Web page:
Thornton Tomasetti shares Comprehensive Embodied Carbon Measurement Study

December 17, 2019 - Design / Build

New York, NY Thornton Tomasetti has released results from its multi-year, project-based embodied carbon measurement study, identifying the type of structures, materials and components with the highest carbon emissions. The findings provide insight into how structural engineers can drive innovation in design while reducing embodied carbon and creating structures that are more efficient.

“Structural engineers have the opportunity to be leaders in sustainable design because structural materials are the largest contributors to embodied carbon in new construction. Our seven-year study of more than 600 structures using a tool developed in-house to measure embodied carbon is helping us understand the impact design and material choices have on the environment,” said Amy Seif Hattan, corporate responsibility officer at Thornton Tomasetti. “We are sharing the first results of our ongoing study in the hope that it will serve to educate our peers and encourage them to contribute data so we can expand our research and support the development of more sustainable and better performing structures.”  

Thornton Tomasetti’s embodied carbon measurement tool, Beacon, is expected to be released to the industry and public for free by the end of the year. Created for use in the Revit environment, the new tool is customized for structural engineers for embodied carbon optimization, allowing users to measure how they are doing while they are in the midst of working on a project.

The study comes on the heels of the Carbon Leadership Forum’s launch of the Structural Engineers 2050 Challenge, an initiative designed to incite progress toward Zero Carbon buildings by 2050. The initiative challenges structural engineers to measure embodied carbon, set benchmarks and meet increasingly higher reduction targets.

According to Architecture 2030, half of global greenhouse gas emissions are associated with the building sector, including the industrial processes needed to produce materials for building construction. For more than a decade, the industry has targeted emissions reduction efforts on operating energy – areas where mechanical engineers and architects specify materials, designs and equipment to increase efficiency. A new focus on reducing the carbon footprint of building materials enables structural engineers to make a substantial contribution to mitigating climate change since the most commonly used structural materials – concrete, steel and aluminum – contribute over 22% to global carbon dioxide emissions. In a typical building, 55% of embodied carbon is in the structure and substructure.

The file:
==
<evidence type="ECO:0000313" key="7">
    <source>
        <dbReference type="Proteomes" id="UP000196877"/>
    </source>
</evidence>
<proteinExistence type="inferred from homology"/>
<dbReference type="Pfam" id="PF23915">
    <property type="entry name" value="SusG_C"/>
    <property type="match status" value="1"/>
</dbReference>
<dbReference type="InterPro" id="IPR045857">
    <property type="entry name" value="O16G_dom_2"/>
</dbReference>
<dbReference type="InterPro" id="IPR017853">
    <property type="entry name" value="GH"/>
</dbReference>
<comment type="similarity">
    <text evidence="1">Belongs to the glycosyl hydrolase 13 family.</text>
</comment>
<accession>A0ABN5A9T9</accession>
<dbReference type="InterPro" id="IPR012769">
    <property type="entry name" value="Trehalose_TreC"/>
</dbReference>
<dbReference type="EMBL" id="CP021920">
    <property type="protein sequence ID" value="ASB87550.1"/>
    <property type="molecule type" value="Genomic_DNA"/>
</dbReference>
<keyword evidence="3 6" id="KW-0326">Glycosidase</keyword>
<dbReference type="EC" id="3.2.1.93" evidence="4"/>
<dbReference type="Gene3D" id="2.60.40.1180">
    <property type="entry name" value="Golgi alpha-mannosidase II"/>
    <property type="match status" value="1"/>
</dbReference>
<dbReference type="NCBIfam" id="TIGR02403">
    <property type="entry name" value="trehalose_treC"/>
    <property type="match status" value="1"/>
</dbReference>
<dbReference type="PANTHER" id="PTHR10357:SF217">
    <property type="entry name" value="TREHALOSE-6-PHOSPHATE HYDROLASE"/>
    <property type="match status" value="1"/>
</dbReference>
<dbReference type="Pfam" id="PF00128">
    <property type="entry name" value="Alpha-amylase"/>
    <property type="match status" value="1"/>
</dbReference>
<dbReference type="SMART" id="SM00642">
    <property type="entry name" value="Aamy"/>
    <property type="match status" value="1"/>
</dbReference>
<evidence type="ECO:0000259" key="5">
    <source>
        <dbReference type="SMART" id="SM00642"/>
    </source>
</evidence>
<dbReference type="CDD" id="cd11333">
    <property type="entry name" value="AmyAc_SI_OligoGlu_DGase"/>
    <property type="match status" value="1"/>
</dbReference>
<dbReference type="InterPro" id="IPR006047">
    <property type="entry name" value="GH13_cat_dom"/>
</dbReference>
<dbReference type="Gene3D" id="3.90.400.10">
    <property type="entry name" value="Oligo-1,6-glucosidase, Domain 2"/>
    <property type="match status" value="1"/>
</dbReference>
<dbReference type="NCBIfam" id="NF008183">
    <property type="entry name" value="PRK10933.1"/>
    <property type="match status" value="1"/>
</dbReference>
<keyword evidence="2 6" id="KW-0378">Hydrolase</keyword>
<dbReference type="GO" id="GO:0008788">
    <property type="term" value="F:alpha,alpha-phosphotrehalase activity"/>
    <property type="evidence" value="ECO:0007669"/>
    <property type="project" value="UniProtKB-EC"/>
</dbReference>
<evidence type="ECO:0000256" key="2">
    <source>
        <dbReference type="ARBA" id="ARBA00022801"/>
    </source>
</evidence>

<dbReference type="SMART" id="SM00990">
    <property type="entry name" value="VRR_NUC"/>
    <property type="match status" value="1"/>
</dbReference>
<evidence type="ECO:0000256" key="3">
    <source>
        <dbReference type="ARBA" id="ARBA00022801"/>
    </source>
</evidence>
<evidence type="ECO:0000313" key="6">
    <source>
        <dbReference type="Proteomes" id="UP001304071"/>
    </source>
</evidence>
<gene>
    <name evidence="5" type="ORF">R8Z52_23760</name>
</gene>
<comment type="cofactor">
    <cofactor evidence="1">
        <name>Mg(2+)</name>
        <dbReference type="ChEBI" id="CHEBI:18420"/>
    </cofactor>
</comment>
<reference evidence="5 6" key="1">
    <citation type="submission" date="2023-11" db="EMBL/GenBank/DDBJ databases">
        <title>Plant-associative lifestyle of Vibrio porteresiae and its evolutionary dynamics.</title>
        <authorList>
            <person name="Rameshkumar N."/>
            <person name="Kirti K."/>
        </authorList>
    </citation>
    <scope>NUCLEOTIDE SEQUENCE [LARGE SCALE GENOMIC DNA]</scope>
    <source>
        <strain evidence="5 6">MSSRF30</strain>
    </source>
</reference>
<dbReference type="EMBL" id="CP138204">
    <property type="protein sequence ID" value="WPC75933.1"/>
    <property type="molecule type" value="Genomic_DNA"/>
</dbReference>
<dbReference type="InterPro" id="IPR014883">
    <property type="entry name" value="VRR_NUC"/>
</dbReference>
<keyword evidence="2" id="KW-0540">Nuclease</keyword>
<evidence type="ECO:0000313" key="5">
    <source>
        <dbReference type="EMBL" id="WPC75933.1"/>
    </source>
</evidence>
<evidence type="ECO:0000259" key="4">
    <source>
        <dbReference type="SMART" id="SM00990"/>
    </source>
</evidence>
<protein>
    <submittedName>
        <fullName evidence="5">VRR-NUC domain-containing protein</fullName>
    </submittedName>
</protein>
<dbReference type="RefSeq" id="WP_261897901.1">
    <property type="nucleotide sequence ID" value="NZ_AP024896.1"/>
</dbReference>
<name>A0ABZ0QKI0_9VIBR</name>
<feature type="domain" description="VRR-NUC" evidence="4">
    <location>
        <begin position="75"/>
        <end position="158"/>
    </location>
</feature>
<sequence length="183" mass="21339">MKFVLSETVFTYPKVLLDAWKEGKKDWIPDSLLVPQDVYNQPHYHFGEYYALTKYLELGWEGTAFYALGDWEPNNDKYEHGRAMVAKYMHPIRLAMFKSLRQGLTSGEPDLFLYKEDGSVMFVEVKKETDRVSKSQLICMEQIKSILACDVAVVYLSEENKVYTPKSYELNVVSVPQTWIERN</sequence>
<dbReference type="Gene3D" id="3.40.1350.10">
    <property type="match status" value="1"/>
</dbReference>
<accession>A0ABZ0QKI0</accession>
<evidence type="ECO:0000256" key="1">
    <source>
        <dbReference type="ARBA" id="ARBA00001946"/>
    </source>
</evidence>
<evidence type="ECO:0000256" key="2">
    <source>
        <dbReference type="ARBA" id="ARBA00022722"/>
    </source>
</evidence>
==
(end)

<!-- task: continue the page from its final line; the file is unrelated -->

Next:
Among the study’s early findings:

  • The largest driver of embodied carbon reduction in structures in the last seven years has been a market-driven trend toward the increased use of recycled steel and supplementary cementitious materials such as fly ash.
  • LEED certified buildings show slightly lower embodied carbon levels than non-LEED buildings.
  • Concrete structures show less embodied carbon levels than steel buildings.
  • All building types – with the exception of aviation, sports and mission critical facilities – have the highest proportion of embodied carbon in their slabs. Alternative, low carbon slabs such as hollow core, voided slabs or timber floors may be considered to reduce embodied carbon. In aviation and mission critical structures, the foundations hold the greatest embodied carbon, while in sports structures, the most embodied carbon is in the structural framing.
  • Mission critical structures such as hospitals and data centers have the overall highest levels of embodied carbon of any asset category.
  • Skyscrapers show the highest proportion of embodied carbon in their columns rather than foundations.

“Thornton Tomasetti was an early leader in efforts to engineer low embodied carbon structures as the first structural engineering firm to join the American Institute of Architects 2030 Commitment toward developing carbon neutral buildings in 2011,” said Hattan. 

“As a co-founder of the Structural Engineers 2050 Challenge and an active participant in the Carbon Leadership Forum, we are dedicated to growing the body of knowledge and data on embodied carbon in new construction and setting reduction goals that will support the move toward zero carbon buildings.”

The use of advanced building modeling and other new technologies will continue to aid designers and developers toward this goal. For example, the revolutionary Hummingbird tuned-mass damper developed by Thornton Tomasetti, with its ability to be distributed within a footprint that is smaller than traditional dampers,  allows designers to maximize use of space and reduce the amount of structural materials, resulting in a reduction in embodied carbon when used as part of an overall structural dynamics performance optimization strategy.

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